Journal: Artist Varies Style & Tools but Distinct Signature Stays Constant

Artist Varies Style & Tools but Distinct Signature Stays Constant

Petrolicious Productions By Petrolicious Productions
December 17, 2013
1 comments

Artist Charles Maher grew up in Miami, Florida, and learned to drive at the wheel of a ’55 Chevy Bel Aire and then a 1960 Chrysler when he was 14 years old, but it was later, when he attended a race with a friend, that he really fell in love with cars. He studied fine arts with an industrial design emphasis at University of Notre Dame. Although industrial design was more in line with Charles’ interests and talents than business (the subject his father wanted him to study), it still couldn’t contain all of Charles’ creativity, but it paid the bills and kept structure in his life.

Charles was hired at Ford Motor Company in 1968 for a brief stint, and after the mid-seventies economic downturn and layoffs, he worked at a graphic design firm in Detroit that did a lot of automotive work. There, he designed car graphics for Ford, GM, Honda motorcycles, and Toyota.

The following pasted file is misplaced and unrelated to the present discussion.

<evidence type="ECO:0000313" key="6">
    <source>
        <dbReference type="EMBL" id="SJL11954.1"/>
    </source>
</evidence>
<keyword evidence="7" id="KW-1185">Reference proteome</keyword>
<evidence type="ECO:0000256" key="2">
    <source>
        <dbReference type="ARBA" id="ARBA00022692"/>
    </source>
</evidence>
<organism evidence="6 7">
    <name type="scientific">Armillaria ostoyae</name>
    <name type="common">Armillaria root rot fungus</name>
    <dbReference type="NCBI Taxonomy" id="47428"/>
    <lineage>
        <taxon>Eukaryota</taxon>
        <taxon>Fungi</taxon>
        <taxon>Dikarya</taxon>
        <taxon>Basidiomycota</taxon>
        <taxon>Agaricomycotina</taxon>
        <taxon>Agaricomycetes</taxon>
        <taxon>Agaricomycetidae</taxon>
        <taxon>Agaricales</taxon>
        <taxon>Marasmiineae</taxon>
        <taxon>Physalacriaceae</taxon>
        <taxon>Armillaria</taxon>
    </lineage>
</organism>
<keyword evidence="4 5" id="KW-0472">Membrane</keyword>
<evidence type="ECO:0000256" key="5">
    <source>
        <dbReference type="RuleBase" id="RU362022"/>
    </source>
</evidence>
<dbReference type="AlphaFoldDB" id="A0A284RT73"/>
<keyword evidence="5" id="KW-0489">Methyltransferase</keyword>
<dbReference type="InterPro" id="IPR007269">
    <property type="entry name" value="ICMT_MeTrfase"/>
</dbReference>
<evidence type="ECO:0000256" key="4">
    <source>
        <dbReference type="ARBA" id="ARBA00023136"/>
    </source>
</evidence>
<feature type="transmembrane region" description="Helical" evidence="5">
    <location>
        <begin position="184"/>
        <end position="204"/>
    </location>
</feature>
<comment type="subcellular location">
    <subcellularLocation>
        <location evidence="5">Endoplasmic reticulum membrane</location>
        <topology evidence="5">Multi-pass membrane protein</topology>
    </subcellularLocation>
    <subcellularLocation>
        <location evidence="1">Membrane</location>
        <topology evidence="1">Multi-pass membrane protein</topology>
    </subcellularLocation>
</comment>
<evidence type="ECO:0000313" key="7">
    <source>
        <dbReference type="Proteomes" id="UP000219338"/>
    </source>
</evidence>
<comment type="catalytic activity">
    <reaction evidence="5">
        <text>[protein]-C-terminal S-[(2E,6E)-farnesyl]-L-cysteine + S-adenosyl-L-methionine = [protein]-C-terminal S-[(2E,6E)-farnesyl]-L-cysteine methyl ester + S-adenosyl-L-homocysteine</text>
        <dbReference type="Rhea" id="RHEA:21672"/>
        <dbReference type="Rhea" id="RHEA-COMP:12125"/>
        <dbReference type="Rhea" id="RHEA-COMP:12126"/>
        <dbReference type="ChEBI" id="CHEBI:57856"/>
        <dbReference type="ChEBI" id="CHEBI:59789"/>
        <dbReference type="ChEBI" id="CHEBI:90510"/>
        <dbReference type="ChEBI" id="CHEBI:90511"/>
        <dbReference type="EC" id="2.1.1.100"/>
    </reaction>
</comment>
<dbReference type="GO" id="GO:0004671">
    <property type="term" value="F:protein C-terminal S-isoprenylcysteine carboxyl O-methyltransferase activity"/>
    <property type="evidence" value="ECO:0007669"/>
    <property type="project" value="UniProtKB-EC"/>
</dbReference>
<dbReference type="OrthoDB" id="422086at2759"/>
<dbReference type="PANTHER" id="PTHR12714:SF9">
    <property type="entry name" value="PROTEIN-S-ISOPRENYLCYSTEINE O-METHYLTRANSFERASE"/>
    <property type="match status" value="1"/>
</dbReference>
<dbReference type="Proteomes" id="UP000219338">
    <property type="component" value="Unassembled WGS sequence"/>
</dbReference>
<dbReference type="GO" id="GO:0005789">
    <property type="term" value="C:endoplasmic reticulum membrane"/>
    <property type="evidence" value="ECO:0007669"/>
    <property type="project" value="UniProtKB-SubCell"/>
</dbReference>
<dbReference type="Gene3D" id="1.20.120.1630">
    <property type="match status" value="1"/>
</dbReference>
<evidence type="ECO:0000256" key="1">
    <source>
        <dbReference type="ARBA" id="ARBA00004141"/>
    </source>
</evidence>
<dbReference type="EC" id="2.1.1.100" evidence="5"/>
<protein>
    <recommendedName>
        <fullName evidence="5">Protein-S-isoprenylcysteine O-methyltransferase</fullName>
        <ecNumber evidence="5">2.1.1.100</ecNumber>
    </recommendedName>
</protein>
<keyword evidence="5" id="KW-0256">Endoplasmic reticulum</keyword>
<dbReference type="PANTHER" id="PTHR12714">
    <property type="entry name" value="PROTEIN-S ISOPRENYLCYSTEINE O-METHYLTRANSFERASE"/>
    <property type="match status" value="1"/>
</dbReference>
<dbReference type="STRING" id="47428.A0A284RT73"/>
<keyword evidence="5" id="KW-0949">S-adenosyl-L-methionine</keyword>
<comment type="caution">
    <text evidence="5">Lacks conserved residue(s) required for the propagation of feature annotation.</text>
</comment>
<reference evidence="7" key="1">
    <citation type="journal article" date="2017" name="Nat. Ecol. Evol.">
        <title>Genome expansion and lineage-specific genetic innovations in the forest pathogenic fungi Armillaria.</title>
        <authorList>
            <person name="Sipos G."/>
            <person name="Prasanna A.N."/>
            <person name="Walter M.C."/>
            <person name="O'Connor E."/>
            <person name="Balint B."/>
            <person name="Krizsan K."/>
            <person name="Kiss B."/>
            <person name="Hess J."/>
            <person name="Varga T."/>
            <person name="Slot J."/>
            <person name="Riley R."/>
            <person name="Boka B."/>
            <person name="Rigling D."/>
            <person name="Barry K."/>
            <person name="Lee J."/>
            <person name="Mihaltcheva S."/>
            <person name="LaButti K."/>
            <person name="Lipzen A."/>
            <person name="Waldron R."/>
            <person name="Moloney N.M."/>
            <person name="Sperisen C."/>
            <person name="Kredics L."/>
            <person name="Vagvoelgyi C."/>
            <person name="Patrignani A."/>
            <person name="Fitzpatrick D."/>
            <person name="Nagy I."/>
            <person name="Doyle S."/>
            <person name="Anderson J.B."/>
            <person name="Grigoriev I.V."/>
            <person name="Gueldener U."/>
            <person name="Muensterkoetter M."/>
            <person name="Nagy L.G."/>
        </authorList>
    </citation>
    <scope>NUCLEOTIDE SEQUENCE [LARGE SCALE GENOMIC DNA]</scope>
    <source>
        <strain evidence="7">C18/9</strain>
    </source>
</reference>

Throughout these years, he continued to paint at night and on the weekends as well as hone his woodworking craft as well, and eventually, he ventured out as an independent artist, designer, and illustrator. He has done cover paintings for AutoWeek, Sports Car Market, and his work has appeared in Racer, Road & Track, Mustang Monthly, Automobile, and Car Collector magazines. He attends several professional races and vintage racing events every year as part of his research, which doesn’t sound as boring as we usually attribute research to be!

Charles works mostly in acrylics, but he loves experimentation, so he frequently varies the way that his paints are applied or blended. Some of his paintings below feature splatters, while others looked carved on carefully with a palette knife. He uses a lot of color and shape to add interest and drama.

Click here to contact Charles about commissions or to see more of his work.

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Zak
Zak

Amazing art! That 312B looks fantastic.